Joe Martino · 9,109 views today · When you take a moment and look around at the world, things can appear pretty messed up. Take 5 or 10 minutes and watch the 6 o’clock news. Chances are, the entire time, all...
Rap News Special Edition: Hillary Clinton Vs Donald Trump
7 min · 8,398 views today · Hello world. RAP NEWS is back for a special episode on the 2016 USA Election mayhem, feat. Hillary Clinton vs Donald Trump + a touch of Jill Stein & Gary Johnson. This one's...
The International Criminal Court May Start Prosecuting People Who Commit Crimes Against the Environment
Tara Smith · 6,295 views today · The International Criminal Court is not known for prosecuting people responsible for huge oil slicks, chopping down protected rainforests or contaminating pristine land. But...
Caitlin Moran's Posthumous Advice for Her Daughter
Caitlin Moran · 6,099 views today · My daughter is about to turn 13 and I’ve been smoking a lot recently, and so – in the wee small hours, when my lungs feel like there’s a small mouse inside them, scratching to...
Humanity's Greatest Challenges Aren't Technical, They're Human
8 min · 5,536 views today · Maslow's Hierarchy of Needs is incomplete as we commonly know it. Later in his life, Maslow wrote about a stage beyond self-actualization. Nichol Brandford explains how to...
Ten Ways We Misunderstand Children
Jan Hunt · 4,976 views today · 1. We expect children to be able to do things before they are ready. We ask an infant to keep quiet. We ask a 2-year-old to sit still. We ask a 3-year-old to clean his room...
The Journey From Syria (2016)
71 min · 3,845 views today · Reporter Matthew Cassel spent a year documenting the journey of Syrian jeweler Aboud Shalhoub as he travels from Turkey to Greece, and through Eastern Europe to the Netherlands...
The Culture of Maximum Harm
Daniel Quinn · 3,264 views today · People have lived many different ways on this planet, but about ten thousand years ago there appeared one people who believed everyone in the world should live a single...
10 Photos That Show the Magnificent Light Shining on Standing Rock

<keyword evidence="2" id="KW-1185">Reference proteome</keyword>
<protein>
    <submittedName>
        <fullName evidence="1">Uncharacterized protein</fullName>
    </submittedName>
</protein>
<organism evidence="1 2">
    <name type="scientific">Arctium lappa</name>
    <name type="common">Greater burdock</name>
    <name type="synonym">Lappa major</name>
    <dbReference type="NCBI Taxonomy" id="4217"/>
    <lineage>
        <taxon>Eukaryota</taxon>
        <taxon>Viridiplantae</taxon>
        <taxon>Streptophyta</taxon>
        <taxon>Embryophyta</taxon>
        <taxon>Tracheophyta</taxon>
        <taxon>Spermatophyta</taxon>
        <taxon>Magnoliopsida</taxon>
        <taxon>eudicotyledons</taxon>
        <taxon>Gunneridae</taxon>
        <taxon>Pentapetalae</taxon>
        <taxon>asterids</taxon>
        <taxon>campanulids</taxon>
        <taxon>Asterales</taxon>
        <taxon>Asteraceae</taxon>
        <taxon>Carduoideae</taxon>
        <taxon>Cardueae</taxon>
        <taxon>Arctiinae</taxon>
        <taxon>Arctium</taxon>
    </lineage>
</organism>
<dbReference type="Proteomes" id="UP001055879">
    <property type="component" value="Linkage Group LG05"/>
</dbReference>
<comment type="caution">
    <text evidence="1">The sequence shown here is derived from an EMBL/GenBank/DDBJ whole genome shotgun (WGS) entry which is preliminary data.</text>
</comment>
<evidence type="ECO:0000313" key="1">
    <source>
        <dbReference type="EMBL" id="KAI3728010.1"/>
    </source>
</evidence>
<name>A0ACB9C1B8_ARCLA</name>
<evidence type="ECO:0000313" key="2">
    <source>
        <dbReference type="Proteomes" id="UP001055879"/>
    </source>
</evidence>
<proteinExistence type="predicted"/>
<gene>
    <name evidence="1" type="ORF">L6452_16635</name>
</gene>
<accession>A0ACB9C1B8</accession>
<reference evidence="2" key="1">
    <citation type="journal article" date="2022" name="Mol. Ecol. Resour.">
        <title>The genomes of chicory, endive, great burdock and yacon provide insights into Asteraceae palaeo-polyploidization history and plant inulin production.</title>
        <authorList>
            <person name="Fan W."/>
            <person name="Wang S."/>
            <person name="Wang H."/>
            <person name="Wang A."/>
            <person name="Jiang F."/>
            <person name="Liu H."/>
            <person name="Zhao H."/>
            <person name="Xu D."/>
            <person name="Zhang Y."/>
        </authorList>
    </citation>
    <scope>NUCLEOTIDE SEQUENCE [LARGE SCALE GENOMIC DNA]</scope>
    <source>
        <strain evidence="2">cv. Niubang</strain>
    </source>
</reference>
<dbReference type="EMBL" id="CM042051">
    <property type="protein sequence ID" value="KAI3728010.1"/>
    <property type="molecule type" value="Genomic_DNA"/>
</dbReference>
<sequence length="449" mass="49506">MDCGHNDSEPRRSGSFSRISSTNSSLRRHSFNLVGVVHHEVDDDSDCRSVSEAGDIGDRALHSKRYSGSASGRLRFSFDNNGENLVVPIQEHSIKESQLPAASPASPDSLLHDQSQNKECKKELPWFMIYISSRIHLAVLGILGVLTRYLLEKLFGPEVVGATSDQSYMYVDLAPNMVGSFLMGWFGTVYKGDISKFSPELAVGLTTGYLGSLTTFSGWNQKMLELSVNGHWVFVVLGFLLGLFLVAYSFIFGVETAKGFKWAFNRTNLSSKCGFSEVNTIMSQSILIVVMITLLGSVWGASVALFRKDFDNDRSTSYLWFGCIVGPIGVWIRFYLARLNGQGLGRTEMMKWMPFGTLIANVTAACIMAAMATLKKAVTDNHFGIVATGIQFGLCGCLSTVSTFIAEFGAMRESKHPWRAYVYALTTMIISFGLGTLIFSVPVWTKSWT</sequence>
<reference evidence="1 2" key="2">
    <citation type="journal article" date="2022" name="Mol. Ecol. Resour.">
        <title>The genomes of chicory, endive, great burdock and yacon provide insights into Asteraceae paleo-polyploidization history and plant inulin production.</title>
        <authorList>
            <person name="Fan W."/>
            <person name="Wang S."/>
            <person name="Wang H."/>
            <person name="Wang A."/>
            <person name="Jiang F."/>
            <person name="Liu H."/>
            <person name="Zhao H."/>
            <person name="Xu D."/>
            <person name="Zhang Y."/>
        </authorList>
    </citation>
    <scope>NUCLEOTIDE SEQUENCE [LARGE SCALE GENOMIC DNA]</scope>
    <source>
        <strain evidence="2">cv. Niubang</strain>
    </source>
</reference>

Josue Rivas · 2,889 views today · Despite all the news of pipeline regulation, court appeals, and activist arrests, Native photographer Josue Rivas reminds us that it is actually a peaceful place.
American Cartel: How America's Two Major Parties Helped Destroy Democracy
Frank Castro · 1,553 views today · Cartel: An association of manufacturers or suppliers with the purpose of maintaining prices at a high level and restricting competition.
Prince Ea Just Put The School System on Trial and Found it Guilty of Killing Free Thought
6 min · 1,400 views today · Albert Einstien once said "Everybody is a genius. But if you judge a fish by its ability to climb a tree, it will live its whole life believing that it is stupid". Today Prince...
The Little Engine That Couldn't: How We're Preparing Ourselves and Our Children for Extinction
Daniel Quinn · 1,382 views today · In a recent semi-documentary film called Garbage, a toxic waste disposal engineer was asked how we can stop engulfing the world in our poisons. His answer was, "We'd have to...
The Left Deserves Better Than Jill Stein
Kate Aronoff · 1,326 views today · Stein’s Green Party run doesn’t offer a plan to win, or to build power. The Left is capable of so much more.
John Lennon's "Imagine," Made Into a Comic Strip
John Lennon. Art by Pablo Stanley · 1,189 views today · This is easily the best comic strip ever made.  Pabl
Schooling the World (2010)
66 min · 1,175 views today · If you wanted to change an ancient culture in a generation, how would you do it? You would change the way it educates its children. The U.S. Government knew this in the 19th...
Your Lifestyle Has Already Been Designed (The Real Reason For The Forty-Hour Workweek)
David Cain · 1,035 views today · Well I’m in the working world again. I’ve found myself a well-paying gig in the engineering industry, and life finally feels like it’s returning to normal after my nine months...
Load More
Like us on Facebook?
Down With Guilt! There Are Much Better Ways to Get People to Act on Climate Change.